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Parkinson's Disease And Melanoma Risk - The Unsolved Riddle

Parkinsonís Disease And Melanoma Risk - The Unsolved Riddle

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  • Parkinsonís disease (PD) is a neurodegenerative disorder and found to be associated with an increased risk of skin cancer and vice versa.
  • Patients with Parkinsonís disease must be kept under regular review and be counseled about increased risk of skin cancer

Patients with Parkinson's disease have been found to be at an increased risk of melanoma and should be monitored frequently for early signs of cancer. However, more studies are needed to establish the reasons for the possible association in order to refine patient screening criteria and to better advise patients about the risk. The results have been brought out in Mayo Clinic Proceedings.

Parkinson's Disease And Melanoma Risk - Finding Answers

Several earlier studies have shown a link between Parkinson's disease and melanoma, a type of skin cancer originating in the pigment producing melanocytes. The exact reason remains a mystery although some scientists have suggested that levodopa, a drug used in the treatment of Parkinsonism may be the cause, while others have refuted the suggestion.


Parkinsonís Disease And Melanoma Risk - The Unsolved Riddle

The current research team embarked on this study to determine if they could validate the findings of previous studies and get more answers to the puzzle.

Parkinson's Disease And Melanoma Risk - The Study

Using the Rochester Epidemiology Project medical records database, the Mayo study team identified all neurologist-confirmed Parkinson's cases over a 37 year period from January 1976 through December 2013 among Olmsted County, Minn., residents.
  • The team analyzed the prevalence of melanoma in the 974 Parkinson's disease patients in comparison to 2,922 residents without Parkinson's.
  • Similarly, they also identified 1,544 cases of melanoma over the same period and arrived at the 35-year risk of Parkinson's disease in these patients compared with the risk in a similar number of people without melanoma.
  • The findings support an association between Parkinson's disease and melanoma, but levodopa is unlikely to be the reason, according to the research team.
  • The study found that Parkinson's disease patients were four times more likely to develop melanoma, and patients diagnosed with melanoma were four times more likely to get Parkinson's disease.
  • The team believe that other causes such as common genetic factors, immune system abnormalities or environmental influences may be at play but further research is essential to identify and clearly establish the cause.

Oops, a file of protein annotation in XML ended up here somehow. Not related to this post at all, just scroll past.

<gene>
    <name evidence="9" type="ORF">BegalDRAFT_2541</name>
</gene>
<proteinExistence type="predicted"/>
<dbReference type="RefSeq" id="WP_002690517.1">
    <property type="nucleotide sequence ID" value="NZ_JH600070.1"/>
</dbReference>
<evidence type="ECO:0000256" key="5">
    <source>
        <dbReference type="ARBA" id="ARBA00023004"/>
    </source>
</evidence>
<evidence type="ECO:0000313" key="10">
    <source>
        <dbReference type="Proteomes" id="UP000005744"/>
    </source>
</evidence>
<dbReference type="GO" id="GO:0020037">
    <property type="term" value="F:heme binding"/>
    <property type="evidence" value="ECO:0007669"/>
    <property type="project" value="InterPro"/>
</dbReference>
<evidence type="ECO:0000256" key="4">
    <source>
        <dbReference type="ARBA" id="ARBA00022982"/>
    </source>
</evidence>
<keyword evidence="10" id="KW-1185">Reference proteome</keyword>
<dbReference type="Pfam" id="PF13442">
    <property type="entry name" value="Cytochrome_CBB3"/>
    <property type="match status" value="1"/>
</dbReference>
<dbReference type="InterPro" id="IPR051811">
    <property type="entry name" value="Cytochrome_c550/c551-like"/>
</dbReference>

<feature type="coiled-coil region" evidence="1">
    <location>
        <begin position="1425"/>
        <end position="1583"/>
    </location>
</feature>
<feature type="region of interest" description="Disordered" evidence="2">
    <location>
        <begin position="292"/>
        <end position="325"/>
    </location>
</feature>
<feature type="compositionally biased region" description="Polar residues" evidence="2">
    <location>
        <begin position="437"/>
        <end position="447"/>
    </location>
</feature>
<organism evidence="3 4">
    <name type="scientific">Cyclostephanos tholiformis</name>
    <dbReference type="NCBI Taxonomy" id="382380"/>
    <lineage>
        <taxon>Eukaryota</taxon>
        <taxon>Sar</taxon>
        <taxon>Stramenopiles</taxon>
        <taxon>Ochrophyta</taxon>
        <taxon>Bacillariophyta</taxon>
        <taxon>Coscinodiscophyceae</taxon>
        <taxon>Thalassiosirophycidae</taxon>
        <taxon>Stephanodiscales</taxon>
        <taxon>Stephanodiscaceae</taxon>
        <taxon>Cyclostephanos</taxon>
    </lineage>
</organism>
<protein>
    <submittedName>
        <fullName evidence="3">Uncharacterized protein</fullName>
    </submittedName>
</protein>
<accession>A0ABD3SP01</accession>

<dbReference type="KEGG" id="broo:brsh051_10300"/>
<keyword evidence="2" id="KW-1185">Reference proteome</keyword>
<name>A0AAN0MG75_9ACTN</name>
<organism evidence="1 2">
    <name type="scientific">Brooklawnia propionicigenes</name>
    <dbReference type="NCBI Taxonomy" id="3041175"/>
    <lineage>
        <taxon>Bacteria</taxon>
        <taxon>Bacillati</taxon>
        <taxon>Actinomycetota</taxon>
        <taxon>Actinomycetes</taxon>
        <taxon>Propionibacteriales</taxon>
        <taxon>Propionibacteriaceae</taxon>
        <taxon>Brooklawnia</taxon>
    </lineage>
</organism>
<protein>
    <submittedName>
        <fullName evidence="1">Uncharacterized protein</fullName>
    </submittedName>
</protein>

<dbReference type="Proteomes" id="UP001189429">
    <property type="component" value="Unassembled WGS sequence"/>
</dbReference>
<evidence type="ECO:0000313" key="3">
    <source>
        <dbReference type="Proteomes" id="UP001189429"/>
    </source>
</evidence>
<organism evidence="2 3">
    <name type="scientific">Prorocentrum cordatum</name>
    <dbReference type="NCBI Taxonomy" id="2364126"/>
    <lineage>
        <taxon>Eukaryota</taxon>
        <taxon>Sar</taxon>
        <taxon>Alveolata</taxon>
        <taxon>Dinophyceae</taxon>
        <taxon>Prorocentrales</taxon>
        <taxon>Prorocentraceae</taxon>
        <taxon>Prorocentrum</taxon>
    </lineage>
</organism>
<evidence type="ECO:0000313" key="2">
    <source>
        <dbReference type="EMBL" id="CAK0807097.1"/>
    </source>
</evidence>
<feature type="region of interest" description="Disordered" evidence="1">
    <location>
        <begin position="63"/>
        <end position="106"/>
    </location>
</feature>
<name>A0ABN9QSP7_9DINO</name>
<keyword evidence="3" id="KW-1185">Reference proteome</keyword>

"Future research should focus on identifying common genes, immune responses and environmental exposures that may link these two diseases," says first author Lauren Dalvin, M.D., a Mayo Foundation Scholar in Ocular Oncology. "If we can pinpoint the cause of the association between Parkinson's disease and melanoma, we will be better able to counsel patients and families about their risk of developing one disease in the setting of the other."
  • However, until an answer is found, it is essential for doctors to counsel patients about the associations between the two diseases, as well as patients suffering from either disease to be watchful for warning symptoms and signs and seek prompt medical advice as appropriate.

What Earlier Studies Say About Parkinson's Disease And Melanoma Association

  • Previous research suggest that the pigment melanin could be a possible link. Studies have shown that melanin in skin protects against development of melanoma. Interestingly, decreased levels of melanin in the substantia nigra area of the brain is associated with increased susceptibility of these neurons to injury and death resulting in impaired motor functions and PD
  • A possible molecular basis has also been put forth. Alterations in GSTM1, CYP2D6 and VDR genes could up the risk for both PD and melanoma. Additionally, some PD-related genes, such as alpha-synuclein, Parkin, LRRK2 and DJ-1, were also found to be key in the pathogenesis of melanoma. However, more studies are needed to validate these observations.
  • Defective autophagy mechanisms have been implicated in the development of both PD as well as melanoma. Again more studies are needed to establish these theories.
How To Protect Against Skin cancer?

In addition to Parkinson's disease, several other factors have been known to increase the risk of melanoma. A knowledge of the risk factors can help in taking necessary precautions wherever possible. The risk factors include the following:
  • Caucasian race
  • Male gender
  • Increasing age
  • Ultraviolet light exposure (can be reduced or prevented by appropriate precautions such as using suntan lotions, wearing protective clothing and using goggles)
  • Family history of skin cancer
  • Prior history of melanoma or other skin cancers
In conclusion, more research is indicated to shed light on yet unanswered questions and gain more insight into the pathogenesis of these conditions. However, it goes without saying that persons with known risk factors for skin cancer should have regular followups with a dermatologist and remain aware of the warning signs of melanoma.

References :
  1. Parkinson's Disease and Melanoma - (https://www.michaeljfox.org/foundation/news-detail.php?ask-the-md-parkinson-disease-and-melanoma)
  2. The association between Parkinson's disease and melanoma: a systematic review and meta-analysis - (https://www.ncbi.nlm.nih.gov/pmc/articles/PMC4631109/)
Source: Medindia

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